University of Virginia
Physics Department

Chemiluminescence: The Blue Glow

A Physical Science Activity

2003 Virginia SOLs



Students will

Motivation for Learning

Driving Question

Have you ever wondered how fireflies light up or what causes lightsticks to work? Both are caused by chemical reactions in which energy is released or given off as “cool” light. More specifically, these reactions involve chemiluminescence. Chemiluminescent reactions that occur in living organisms are called bioluminescent reactions.

A firefly lights up when an enzyme called luciferase (meaning “light-bearing”) in its lower abdomen reacts with oxygen to produce energy emitted as light. Lightsticks are composed of two solutions, one of which is contain in a glass tube. By bending the lightstick, the glass tube is broken allowing the two solutions to mix. The result of this chemical reaction is the glow of the lightstick.

Ideas for motivation: Decorate your classroom with pictures of living organisms such as fireflies, certain bacteria, fungi, sea animals, and insects that make chemical compounds from cells in their bodies that can produce light. (bioluminescent reactions)

Place “glow-in-the-dark” toys or items (such as stars) around the room. The stars are made of a phosphorescent pigment, which stores light that hits the surface of the stars, then releases it gradually.

Show examples of lightsticks, which are sold at sporting goods or camping supply stores. They are also sold as necklaces and bracelets at carnivals and amusement parks.

Background Information

The student activity involves chemiluminescence, which occurs when chemical energy is converted into cool light. The released energy is absorbed by electrons in certain molecules. The electron jumps (makes a quantum leap) to a higher level and is in an excited state. As the electron returns to the lower ground state, it releases energy that can be seen as a photon of light. The amount of energy is called a quantum.

In this activity, liquid chlorine bleach serves as the oxidizing agent. This means that oxygen reacts with the luminal to produce the blue light. The luminal is converted to an excited-state product (3-aminophthalate ion), which decays to the ground state and causes the release of a photon. This release is seen as “chemiluminescence.”

Due to the reactive nature of the liquid bleach, the chemical reaction occurs very quickly and the light is very bright. The light may be bright enough to see even with the lights on in the room.

Another option for this experiment is the substitute hydrogen peroxide for liquid chlorine bleach. Use a more concentrated solution than when using bleach. Also, a copper sulfate crystal or corroded penny may be used as a catalyst.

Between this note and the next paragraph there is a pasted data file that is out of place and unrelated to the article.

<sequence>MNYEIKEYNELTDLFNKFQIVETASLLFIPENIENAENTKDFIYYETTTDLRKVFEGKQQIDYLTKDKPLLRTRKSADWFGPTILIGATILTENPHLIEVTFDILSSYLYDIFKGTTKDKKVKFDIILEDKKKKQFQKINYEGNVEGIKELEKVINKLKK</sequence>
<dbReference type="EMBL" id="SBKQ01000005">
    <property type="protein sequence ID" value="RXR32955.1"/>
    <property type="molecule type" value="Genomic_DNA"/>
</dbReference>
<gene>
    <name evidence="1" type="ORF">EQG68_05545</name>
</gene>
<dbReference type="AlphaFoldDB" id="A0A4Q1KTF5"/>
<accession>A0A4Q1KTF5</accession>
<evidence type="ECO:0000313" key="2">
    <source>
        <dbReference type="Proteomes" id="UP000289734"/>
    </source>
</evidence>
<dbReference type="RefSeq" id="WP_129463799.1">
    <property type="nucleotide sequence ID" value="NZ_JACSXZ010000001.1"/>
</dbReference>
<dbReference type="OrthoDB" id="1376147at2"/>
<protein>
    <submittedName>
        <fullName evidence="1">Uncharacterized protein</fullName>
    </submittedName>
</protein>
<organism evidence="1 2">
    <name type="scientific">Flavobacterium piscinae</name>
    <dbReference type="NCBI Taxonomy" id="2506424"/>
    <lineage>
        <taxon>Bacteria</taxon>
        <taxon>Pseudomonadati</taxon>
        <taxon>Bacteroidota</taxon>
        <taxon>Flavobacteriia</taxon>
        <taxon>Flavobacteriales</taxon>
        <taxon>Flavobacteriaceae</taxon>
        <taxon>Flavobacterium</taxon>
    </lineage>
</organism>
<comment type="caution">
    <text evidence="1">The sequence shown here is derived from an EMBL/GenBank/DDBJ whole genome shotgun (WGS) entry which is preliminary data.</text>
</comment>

Student Activity

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WARNING: Bleach is very reactive. It will combine and change in chemical reactions very quickly and with lots of energy. This also makes it very dangerous.


Chemical Demonstrations: A handbook for Teachers of Chemistry, Vol. 1, by Bassam Z. Shakhashiri


  1. Use a balance to measure 0.12 grams of luminol. First, find the mass of a piece of paper. Place the luminol on the paper and measure the mass again. Find the difference of the masses until you have the proper amount of luminol.*
  2. Make the luminol solution by dissolving 0.12 grams of luminol in 250 mL of distilled water.
  3. Make the bleach solution by mixing 25 mL of liquid chlorine bleach with 225 mL of distilled water.
  4. Place the solutions in an ice bath, but do not let them freeze.
  5. Measure the temperature of each of the solution.
  6. Darken the room.
  7. Use a funnel connected to a plastic tube and pour the contents of both beakers into the funnel at the same time. The tubing will empty into another beaker.**
  8. Measure the temperature of the mixture.

*If available, electronic balances would allow more precision.

**If the funnel and plastic tube are not being used, then simply pour the contents of both the luminol and bleach solutions into another beaker at the same time.

Data Sheet

To print out the Data Sheet only, click here.

Temperature of luminol solution___________________

Temperature of bleach solution___________________

Final temperature of mixture_____________________

  1. Describe the solution that was made when you mixed the luminol with the distilled water.

  2. Describe the liquid chlorine bleach solution.

  3. What happened when you mixed the two solutions together?

  4. Describe the evidence that a chemical reaction occurred.

  5. Was there any difference in temperature before and after the luminol and bleach solution were mixed together?

  6. Was this an endothermic or exothermic reaction? How do you know?

  7. How might chemiluminescence be useful to living organisms such as fireflies?

  8. Name some practical uses of chemiluminescence by humans.


Fluorescence and phosphorescence are other kinds of luminescence. Students can do research on these and present their findings to the class. (glow-in-the-dark toys; Sensodyne toothpaste)

Students can use the internet to find out several real-life applications for luminol.

Students can devise an experiment to test triboluminescence, or the production of light involving pressure or friction being applied to a crystal. (sugar crystals or wintergreen lifesavers)

Students with Special Needs

All students should be able to participate in this activity.

Click here for further information on laboratories with students with special needs.



To print out the Data Sheet only, click here.

  1. What is chemiluminescence?
  2. What is the difference between an endothermic and an exothermic reaction?